'Coma' stands up amazingly well almost 35 years later; well enough that it was deemed worthy of a TV mini series remake to air next month, co-produced by Ridley Scott and his late brother, Tony. Whether or not the update will rival or surpass the tense original remains to be seen, but the 1978 version still has its incisors, and they bite into our insecurities with as much vigor as they did three decades ago. 'Coma' may not be a classic thriller, but one thing is certain; it won't put you to sleep.
The Blu-ray: Vital Disc Stats
'Coma' arrives on Blu-ray packaged in a standard case. The BD-25 single-layer disc features a video codec of 1080p/AVC MPEG-4 and a DTS-HD Master Audio 1.0 soundtrack. When the disc is inserted into the player, the static menu with music immediately pops up; no promos or previews precede it.
'Coma' is a mixed bag in the video department, featuring one of those schizophrenic transfers that fluctuates between crisp and soft, vibrant and dull, smooth and harsh. The best scenes enjoy excellent contrast and clarity, high levels of details, and vivid hues, while the worst appear lackluster, slightly faded, and a tad worn. The settings - a stark, dreary hospital, low-rent apartments, and utilitarian offices - don't help. There's not much to look at in 'Coma,' and the few exterior scenes, such as a romantic seaside montage, adopt a hazy, muted look that doesn't do the coastal ambience justice.
Grain is visible, and its levels often shift, but print defects have been almost entirely erased, leaving a clean image that's pleasant to watch. Black levels are solid, but not intense, and predominant whites, from doctors' jackets to hospital decor, are bright and well-defined. Color comes at a premium, but even when it appears it looks anemic. Fleshtones are stable and true, and close-ups flaunt solid levels of detail. Background elements are easy to discern, though sharpness is lacking, and no glaring digital enhancements or imperfections could be detected.
For a minor catalogue title, 'Coma' looks just fine. It wasn't a visually stunning film when first released, and it isn't on Blu-ray either.
'Coma' comes equipped with a fairly standard DTS-HD Master Audio 1.0 track that supplies good quality, if unspectacular, sound. The front-based audio doesn't possess much panache, but Jerry Goldsmith's music score enjoys fine presence and tonal depth, with its ominous underpinnings nicely augmented by solid bass frequencies. A wide enough dynamic scale prevents any distortion from occurring, and crisp accents and subtle atmospherics are well integrated into the mix. Dialogue is always clear and comprehendible, and no age-related defects inhibit the listening experience.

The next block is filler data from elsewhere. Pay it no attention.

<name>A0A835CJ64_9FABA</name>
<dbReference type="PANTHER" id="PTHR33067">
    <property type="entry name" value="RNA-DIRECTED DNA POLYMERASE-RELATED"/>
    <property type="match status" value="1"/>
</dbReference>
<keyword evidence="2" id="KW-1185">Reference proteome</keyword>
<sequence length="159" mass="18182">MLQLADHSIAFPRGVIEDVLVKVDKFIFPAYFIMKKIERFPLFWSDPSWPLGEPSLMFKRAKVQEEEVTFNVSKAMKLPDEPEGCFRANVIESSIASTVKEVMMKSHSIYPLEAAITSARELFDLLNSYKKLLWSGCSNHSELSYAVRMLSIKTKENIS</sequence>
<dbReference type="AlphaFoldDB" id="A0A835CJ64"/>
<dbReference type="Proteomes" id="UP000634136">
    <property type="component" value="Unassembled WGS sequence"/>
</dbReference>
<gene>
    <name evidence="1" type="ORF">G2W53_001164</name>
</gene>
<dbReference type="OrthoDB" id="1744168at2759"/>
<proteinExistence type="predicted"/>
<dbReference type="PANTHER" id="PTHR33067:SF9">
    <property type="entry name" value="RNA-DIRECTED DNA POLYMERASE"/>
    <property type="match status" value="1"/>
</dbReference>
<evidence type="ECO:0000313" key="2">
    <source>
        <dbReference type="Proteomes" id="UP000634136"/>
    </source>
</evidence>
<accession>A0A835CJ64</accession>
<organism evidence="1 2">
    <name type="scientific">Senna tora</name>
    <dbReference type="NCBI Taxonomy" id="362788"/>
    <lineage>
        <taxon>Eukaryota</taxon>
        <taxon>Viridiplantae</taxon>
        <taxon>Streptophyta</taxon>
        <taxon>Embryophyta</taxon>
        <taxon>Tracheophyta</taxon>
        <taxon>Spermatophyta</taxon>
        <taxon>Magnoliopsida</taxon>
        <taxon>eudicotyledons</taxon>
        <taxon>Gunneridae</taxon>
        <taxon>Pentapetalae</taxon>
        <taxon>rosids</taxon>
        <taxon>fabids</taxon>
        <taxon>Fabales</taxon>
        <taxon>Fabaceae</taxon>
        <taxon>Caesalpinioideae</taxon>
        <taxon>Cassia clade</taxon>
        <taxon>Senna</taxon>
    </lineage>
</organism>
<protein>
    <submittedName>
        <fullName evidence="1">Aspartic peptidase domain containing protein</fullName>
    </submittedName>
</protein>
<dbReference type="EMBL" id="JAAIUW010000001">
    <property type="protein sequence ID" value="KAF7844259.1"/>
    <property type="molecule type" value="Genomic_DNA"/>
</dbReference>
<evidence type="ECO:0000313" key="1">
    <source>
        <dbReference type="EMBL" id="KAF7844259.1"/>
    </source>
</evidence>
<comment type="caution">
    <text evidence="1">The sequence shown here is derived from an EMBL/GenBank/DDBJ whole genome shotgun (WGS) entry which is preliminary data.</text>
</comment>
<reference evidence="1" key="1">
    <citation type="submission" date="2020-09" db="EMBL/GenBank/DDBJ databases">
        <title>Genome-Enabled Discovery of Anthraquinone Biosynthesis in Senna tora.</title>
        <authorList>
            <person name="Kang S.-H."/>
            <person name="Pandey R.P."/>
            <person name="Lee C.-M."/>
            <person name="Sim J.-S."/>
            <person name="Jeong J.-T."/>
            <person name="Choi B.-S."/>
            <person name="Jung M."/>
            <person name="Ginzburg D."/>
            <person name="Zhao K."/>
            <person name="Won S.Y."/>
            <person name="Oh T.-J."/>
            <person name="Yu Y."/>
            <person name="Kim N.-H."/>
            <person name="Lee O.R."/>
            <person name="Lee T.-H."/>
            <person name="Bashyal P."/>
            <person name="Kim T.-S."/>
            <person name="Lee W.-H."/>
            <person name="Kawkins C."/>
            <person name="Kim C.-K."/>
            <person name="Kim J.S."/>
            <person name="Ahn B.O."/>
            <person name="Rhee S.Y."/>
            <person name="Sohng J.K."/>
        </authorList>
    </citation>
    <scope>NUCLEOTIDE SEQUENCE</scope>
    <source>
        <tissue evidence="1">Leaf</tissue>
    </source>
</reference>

Like the video, the audio of 'Coma' is typical of mainstream '70s movie making - it gets the job done with a minimum of fuss, and as a result, isn't particularly memorable.
The film's original theatrical trailer, which gives away a bit too much of the plot, is the only extra offered. A retrospective featurette with Bujold and Douglas would have been a welcome addition, but no such luck.
As medical thrillers go, 'Coma' remains a taut, absorbing entry in the genre, and after almost 35 years, it still has the power to unnerve those of us with hospital phobias, despite a rather far-fetched plot. Michael Crichton's adaptation of the Robin Cook bestseller moves along at a brisk clip and contains earnest performances from Genevieve Bujold and Michael Douglas that make the material seem better than it is. This catalogue Blu-ray from Warner features standard video and audio transfers, and almost nothing in the way of extras, but if you're looking for a solid suspense yarn with some offbeat twists, then 'Coma' is an effective prescription for a weeknight rental.